Philip Glanville: London and UK Core Cities can lead the way to net zero

Philip Glanville: London and UK Core Cities can lead the way to net zero

Cities are places where diverse millions of people and communities come together, generating energy, creativity, connection and productivity. Unfortunately, due to their status as thriving population hotspots, cities also produce significant levels of carbon emissions.

London and the UK’s 11 Core Cities are well aware that two thirds of the planet’s carbon emissions come from urban areas. London alone is responsible for eight per cent of the UK’s total territorial emissions. If we are to have a fighting chance of reaching our national and global net zero targets, cities and indeed London’s boroughs must be in the vanguard of carbon reduction.

We also need to make sure the transition to net zero is place-based and has social justice at its heart. This is especially important in London, given our many unique and varied communities. There can be no one-size-fits-all approach.

Local leaders know this, as we are there on the ground, immersed in our boroughs every day. We know the different challenges individual areas face as well as their distinctive strengths. This understanding must be at the heart of our efforts, and we welcome the government’s newly-established Local Net Zero Forum, especially if local government can help to shape it.

Another crucial ingredient is finance. City leaders in London and across the country are bringing a lot to the table, as are our increasingly local green businesses. But we can’t deliver fundamental change without significant new investment.

With that in mind, London Councils, Core Cities and government-backed agency Connect Places Catapult have come together to create the UK Cities Climate Investment Commission (UKCCIC). This has developed a radical, place-based offer to private financial investors, as set out in its latest report.

The offer will help attract the large-scale capital investment needed to make the transition to net zero, and London Councils has showcased it at COP26, with OEDC Secretary-General Matthias Corrman, UK Treasury minister Helen Whately, City Corporation chief Catherine McGuinness, Bristol Mayor Marvin Rees and Glasgow City Council leader Susan Aitken also endorsing it.

One of the key recommendations of the report is to fund “place-based demonstrators” or neighbourhood pilots where green investment opportunities are clustered. These could not only substantially reduce greenhouse gas emissions, they could also support the levelling up agenda, create local jobs, deliver clean and inclusive places to live and prompt greater collaboration between local stakeholders.

This model could deliver investment for local electricity production, heating provision, more efficient buildings, increased green infrastructure, access to lower carbon travel options and lower carbon waste management services.

The UKCCIC report estimates that the cost of getting London and the Core Cities to net zero could reach over £200 billion – an eye-watering sum. But by attracting private finance to accelerate our efforts, we can show collective commitment at no detriment to vital local and national services.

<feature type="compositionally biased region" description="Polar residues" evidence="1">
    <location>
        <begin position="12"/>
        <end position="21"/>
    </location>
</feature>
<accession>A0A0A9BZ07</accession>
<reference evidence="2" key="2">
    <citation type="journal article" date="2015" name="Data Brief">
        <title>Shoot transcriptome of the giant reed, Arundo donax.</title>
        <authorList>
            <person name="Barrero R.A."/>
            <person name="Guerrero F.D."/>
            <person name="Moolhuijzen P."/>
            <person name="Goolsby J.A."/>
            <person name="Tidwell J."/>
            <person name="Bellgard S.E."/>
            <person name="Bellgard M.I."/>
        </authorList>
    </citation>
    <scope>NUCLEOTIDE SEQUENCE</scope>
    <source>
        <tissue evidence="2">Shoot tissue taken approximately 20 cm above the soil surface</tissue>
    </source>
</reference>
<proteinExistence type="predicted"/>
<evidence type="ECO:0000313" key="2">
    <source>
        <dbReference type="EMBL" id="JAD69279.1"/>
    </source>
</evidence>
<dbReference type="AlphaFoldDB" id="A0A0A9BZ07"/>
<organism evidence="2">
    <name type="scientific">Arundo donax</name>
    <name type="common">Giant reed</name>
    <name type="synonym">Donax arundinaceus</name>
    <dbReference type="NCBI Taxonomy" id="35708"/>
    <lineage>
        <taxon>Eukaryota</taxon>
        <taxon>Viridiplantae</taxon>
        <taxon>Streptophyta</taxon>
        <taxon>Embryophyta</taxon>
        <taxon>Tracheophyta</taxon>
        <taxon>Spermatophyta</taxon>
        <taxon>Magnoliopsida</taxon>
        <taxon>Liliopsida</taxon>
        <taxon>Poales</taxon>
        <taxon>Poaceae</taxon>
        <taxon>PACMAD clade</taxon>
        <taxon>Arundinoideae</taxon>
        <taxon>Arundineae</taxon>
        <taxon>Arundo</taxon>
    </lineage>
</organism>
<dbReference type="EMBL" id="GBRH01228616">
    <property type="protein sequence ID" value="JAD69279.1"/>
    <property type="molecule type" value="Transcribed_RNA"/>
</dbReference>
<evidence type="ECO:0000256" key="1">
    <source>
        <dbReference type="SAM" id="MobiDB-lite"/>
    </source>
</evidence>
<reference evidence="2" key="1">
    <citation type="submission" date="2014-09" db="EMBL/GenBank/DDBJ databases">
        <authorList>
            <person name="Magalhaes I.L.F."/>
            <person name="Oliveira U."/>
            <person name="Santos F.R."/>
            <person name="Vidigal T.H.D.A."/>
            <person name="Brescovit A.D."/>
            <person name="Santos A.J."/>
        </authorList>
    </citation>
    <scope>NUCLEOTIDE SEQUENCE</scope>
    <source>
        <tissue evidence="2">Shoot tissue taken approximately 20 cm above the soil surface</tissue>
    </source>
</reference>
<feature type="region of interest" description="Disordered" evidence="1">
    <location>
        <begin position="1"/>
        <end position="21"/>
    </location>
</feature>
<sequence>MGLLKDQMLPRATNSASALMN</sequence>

London and other cities may be among the biggest contributors to carbon emissions, but it means we can make the most impact when we do things differently. Together we can be the solution to tackling climate change, embed truly sustainable urban green living, and create the skills and jobs our residents so desperately need.

With bold plans ready for investment, along with our commitment to inclusivity and social justice, London boroughs and cities across the UK stand ready to lead the way in establishing effective and trusted climate change solutions.

Governments across the world coming out of COP26 must start treating cities as serious net zero delivery partners. As London boroughs, we must remain ambitious and work hard to bring everyone with us if we are to achieve our net zero ambitions by 2030 and safeguard London’s future for generations to come.

Philip Glanville is Mayor of Hackney but writing here in his capacity as the cross-party London Councils executive member for transport and environment.

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Categories: Comment

1 Comment

  1. Stephen B. Poskitt says:

    Philip glanville is the mayor of the borough I live in. He is an expert in greenwashing. He has created low traffic neighbourhoods in the parts of the boroughs where the affluent lives, the very ones who are more than likely to own several cars.

    You only need walk through the london fields ltn to see the number of Mercedes’ 4×4 Audis and BMW’s either parked outside or on the driveways of the million-pound plus houses. No through traffic is allowed there.

    Walk a little further to Dalston lane and you will see where the displaced traffic has ended up. The boundary roads with high levels of social housing where traffic and pollution levels are of no concern. By the council for the residents living there and the children who attend the school there.

    All of this is done in the name of the environment but it’s nothing more than a money making scheme for the council. He is also supportive of Sadiq Khan’s recent ULEZ expansion.

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